War of words across the Taiwan strait
The South China Morning Post reports that Taiwan’s new premier, William Lai 赖清德, “has openly identified himself as a supporter of independence for the island — a statement certain to incense Beijing.”
- In his first address to parliament after becoming premier in September 8, Lai answered a question by opposition Kuomintang (KMT) legislators about his views on relations with the People’s Republic of China. Lai said: “I am a political worker who advocates Taiwan independence, but I am also a pragmatic pro-Taiwan independence theorist.”
- The P.R.C. responded swiftly: Xinhua News Agency says that Ma Xiaoguang 马晓光, the spokesperson for the State Council's Taiwan Affairs Office, said that “the Chinese mainland resolutely opposes ‘Taiwan independence’ in any form and will never allow the past tragedy of national secession to be repeated.”
- Taiwan responded to Ma’s comments: Reuters reports that the island’s Mainland Affairs Council “said it did not matter what Beijing said, it was an ‘objective reality’ that the Republic of China was a sovereign state,” and that “Taiwan’s future and the development of relations across the Strait will be jointly decided by Taiwan’s 23 million people.”
What next? As Reuters points out, Beijing has already “suspended a regular dialogue mechanism with Taipei established under the previous, China-friendly government in Taiwan,” and reduced the numbers of mainland tourists visiting Taiwan. We can expect further punishment of some kind, probably economic.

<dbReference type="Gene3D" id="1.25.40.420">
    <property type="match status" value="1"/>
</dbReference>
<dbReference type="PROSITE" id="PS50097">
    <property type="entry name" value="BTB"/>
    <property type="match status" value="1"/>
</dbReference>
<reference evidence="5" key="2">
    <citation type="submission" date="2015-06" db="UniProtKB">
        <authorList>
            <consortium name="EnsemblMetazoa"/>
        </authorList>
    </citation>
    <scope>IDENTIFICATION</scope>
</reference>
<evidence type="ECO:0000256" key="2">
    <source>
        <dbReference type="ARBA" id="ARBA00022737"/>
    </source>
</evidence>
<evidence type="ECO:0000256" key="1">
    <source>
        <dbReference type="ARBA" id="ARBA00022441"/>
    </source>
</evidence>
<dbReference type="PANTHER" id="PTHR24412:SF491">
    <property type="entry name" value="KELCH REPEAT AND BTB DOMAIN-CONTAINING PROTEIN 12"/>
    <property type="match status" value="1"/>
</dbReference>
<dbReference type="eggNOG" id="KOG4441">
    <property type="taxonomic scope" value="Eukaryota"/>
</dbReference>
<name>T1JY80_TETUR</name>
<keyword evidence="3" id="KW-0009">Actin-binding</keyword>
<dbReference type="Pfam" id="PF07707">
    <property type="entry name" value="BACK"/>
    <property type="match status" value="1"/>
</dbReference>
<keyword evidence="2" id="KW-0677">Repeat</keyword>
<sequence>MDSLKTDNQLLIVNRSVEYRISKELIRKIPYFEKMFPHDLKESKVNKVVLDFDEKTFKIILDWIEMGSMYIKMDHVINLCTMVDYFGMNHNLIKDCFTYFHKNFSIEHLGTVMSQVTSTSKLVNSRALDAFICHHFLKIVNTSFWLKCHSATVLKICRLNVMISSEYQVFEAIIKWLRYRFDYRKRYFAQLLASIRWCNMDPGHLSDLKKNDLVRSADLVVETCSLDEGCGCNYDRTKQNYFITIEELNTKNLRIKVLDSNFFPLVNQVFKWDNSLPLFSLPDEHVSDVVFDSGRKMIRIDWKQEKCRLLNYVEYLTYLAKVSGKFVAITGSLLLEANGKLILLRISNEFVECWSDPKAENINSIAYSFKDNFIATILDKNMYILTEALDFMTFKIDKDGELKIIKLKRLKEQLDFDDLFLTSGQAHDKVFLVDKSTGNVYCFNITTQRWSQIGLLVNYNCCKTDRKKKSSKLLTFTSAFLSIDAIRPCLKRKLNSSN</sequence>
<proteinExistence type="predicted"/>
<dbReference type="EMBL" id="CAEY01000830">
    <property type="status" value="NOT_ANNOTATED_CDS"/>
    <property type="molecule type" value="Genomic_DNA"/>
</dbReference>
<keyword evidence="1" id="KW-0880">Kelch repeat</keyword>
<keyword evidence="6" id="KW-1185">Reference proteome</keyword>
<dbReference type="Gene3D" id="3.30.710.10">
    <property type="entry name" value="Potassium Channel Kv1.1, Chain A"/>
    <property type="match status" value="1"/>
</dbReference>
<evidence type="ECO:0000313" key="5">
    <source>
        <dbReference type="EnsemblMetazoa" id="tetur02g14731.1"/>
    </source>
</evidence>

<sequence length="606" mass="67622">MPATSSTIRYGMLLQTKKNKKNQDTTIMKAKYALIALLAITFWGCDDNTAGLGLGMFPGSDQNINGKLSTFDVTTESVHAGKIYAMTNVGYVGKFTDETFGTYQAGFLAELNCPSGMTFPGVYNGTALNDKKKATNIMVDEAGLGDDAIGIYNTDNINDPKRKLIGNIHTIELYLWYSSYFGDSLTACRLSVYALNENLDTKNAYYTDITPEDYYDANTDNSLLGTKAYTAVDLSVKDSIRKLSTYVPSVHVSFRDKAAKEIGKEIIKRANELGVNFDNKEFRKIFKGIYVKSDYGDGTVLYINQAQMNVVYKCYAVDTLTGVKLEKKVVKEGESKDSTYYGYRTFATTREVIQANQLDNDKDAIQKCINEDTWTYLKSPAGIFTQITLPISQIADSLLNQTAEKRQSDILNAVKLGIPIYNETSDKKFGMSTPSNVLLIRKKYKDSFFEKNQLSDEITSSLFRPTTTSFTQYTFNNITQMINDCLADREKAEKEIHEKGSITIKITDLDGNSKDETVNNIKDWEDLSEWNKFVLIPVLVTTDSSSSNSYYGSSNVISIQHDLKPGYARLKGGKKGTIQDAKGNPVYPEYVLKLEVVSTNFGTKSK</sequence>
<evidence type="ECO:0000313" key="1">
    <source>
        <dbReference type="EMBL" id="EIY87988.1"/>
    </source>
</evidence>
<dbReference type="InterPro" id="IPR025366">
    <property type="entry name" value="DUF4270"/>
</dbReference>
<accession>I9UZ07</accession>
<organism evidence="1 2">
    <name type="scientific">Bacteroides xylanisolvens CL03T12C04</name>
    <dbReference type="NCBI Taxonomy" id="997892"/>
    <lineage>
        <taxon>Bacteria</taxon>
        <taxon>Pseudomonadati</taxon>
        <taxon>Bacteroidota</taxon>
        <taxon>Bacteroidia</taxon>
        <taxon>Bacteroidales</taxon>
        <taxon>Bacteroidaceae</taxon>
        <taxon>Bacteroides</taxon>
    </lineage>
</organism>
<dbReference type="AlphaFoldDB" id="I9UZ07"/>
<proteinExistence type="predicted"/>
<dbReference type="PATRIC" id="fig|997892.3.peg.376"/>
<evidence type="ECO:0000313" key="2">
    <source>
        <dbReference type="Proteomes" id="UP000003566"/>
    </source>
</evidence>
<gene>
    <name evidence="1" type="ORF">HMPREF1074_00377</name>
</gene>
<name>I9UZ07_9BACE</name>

In other Taiwan news, Lee Ching-yu 李凈瑜, the wife of Taiwanese activist Lee Ming-che李明哲, who was detained in the mainland and accused of subverting state power, has requested a visit with her husband. The South China Morning Post reports that she said her husband’s detention was “not in compliance with any law or procedure and violates human rights conventions.”
Today in censorship
If you thought internet censorship couldn’t get any worse:
- The Beijing Daily, the capital’s Party newspaper, has published (in Chinese) remarks from the city’s Party chief, Cai Qi 蔡奇, on preparations for the upcoming 19th Party Congress. One of the security measures Cai mentions is essentially censorship — he said the city would “build an internet firewall and resolutely crack down on all kinds of political rumors and harmful information.”
- Bloomberg says that the Cyberspace Administration of China (CAC) responded to questions about the recent blocking of WhatsApp with a statement that “WhatsApp should take proactive measures to intercept information to do with violence and terror.” Rather comically, CAC also told Bloomberg that “China’s Internet is fully open.”
- The Washington Post has published a good roundup of the recent tightening of controls on China’s internet, including a few comments from yours truly.